Recently, we received the latest tax assessment for our house in Hanover Heights, an aging Wilmington neighborhood (our house was built in 1958) of mostly small ranch houses that used to be in a highly sought-after price range. But those prices are going up, up and up, even for the smallest of houses.
New Hanover County’s website explains the reassessment process in-depth, saying, “North Carolina law requires each county to conduct a revaluation at least once every eight years. New Hanover County has implemented a four-year plan for its revaluation programs to better reflect changes in market conditions that exist in the county. This process will help ensure that taxpayers are paying appropriate taxes for property, based on the changing property values that occur during periods of growth or economic downturn.”
But what does it all mean for prices if someone wants to sell their house?
Tony Harrington, a broker and appraiser who owns Wilmington-based The Property Shop International Realty, said tax assessments don’t necessarily correlate with the market value of the properties in the region.
“Sometimes it does; sometimes it doesn’t,” he said.
For those who don’t believe their assessment is correct, there’s an appeal process outlined on the county’s website.
“I’ve had several people call me recently saying they want to use an older appraisal within six months to support what they feel like, from a homeowner’s perspective, their house is worth,” Harrington said. “Old appraisals are not going to work; you’re going to have to have a more current appraisal to be able to counter the county on a reassessment.”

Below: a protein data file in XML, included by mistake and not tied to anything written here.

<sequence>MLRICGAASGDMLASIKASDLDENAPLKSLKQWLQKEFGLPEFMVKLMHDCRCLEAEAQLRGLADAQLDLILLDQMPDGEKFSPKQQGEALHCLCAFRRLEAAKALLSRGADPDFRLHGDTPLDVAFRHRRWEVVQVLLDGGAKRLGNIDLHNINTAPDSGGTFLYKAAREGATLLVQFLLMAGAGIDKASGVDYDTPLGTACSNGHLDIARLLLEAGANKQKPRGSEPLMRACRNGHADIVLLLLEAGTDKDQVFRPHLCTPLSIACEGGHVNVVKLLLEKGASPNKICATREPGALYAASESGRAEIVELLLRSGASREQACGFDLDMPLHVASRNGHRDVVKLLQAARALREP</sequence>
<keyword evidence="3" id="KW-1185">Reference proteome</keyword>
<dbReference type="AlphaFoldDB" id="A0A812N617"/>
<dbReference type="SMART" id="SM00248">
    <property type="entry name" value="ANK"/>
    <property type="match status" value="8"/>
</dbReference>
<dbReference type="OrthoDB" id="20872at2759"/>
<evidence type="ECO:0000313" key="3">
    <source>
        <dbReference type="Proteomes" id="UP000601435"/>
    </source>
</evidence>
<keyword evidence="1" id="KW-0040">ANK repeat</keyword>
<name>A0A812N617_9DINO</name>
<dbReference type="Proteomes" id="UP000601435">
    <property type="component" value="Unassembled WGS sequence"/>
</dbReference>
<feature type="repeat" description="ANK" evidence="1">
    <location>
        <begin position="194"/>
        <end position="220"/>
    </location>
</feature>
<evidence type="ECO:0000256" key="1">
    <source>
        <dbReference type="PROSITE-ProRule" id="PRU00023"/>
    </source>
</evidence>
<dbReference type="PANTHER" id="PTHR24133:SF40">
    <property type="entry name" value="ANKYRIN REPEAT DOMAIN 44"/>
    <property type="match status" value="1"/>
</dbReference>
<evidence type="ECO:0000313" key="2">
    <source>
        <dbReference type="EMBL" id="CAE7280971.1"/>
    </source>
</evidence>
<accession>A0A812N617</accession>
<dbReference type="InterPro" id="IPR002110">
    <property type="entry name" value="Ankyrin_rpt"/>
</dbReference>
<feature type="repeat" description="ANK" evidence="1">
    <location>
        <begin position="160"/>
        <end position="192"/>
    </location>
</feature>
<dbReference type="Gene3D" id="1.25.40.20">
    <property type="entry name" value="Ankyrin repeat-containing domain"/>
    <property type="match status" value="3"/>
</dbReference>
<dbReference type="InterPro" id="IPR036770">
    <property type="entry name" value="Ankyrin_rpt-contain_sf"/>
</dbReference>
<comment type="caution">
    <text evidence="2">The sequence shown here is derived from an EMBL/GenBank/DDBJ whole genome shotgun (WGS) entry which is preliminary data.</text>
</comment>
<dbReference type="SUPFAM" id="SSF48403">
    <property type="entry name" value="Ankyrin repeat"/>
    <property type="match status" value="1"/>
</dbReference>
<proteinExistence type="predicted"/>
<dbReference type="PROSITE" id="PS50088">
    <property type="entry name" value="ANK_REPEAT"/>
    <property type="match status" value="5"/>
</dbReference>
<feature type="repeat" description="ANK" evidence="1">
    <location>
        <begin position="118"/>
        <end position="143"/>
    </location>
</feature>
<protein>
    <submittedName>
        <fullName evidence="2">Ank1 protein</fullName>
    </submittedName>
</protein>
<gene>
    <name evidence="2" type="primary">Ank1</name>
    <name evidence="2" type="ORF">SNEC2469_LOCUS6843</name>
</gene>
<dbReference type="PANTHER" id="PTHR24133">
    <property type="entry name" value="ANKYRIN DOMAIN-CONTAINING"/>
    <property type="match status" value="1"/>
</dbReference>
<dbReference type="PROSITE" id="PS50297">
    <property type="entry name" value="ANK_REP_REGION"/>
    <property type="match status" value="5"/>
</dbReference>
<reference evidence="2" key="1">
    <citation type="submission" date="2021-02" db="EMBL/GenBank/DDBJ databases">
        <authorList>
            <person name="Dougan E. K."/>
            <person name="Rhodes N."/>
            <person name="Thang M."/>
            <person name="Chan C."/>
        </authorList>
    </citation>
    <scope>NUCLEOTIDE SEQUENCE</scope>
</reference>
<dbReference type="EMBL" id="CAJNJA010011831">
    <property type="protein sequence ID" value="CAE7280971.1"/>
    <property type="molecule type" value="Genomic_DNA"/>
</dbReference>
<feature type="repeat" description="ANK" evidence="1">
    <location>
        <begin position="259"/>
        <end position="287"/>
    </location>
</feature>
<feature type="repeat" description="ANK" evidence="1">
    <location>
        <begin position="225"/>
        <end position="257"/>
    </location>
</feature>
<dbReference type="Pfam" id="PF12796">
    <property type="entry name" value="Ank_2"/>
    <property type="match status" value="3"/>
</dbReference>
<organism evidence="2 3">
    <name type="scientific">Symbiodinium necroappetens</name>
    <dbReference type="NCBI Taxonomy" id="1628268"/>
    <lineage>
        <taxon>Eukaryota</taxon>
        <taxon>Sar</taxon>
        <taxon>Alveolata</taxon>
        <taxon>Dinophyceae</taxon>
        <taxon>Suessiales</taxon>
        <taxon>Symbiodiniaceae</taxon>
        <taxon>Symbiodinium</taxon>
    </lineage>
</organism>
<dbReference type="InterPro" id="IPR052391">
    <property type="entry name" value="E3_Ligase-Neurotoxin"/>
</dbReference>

The value of a house can be an emotional one. My house only has one bathroom for four people and could use a lot of work, but the memories that have been made here are priceless. Not to mention the fact that even if I sold my house, it would be difficult, if not impossible, to find something in my price range. That challenge is noted in an article on affordable housing
in this year’s real estate magazine and in an article on the influx of new residents in the area
With the pandemic keeping some people at home for so many months, I can see how residents might get tired of the houses they have. For me, though, for now, my house isn’t perfect, but it’s home.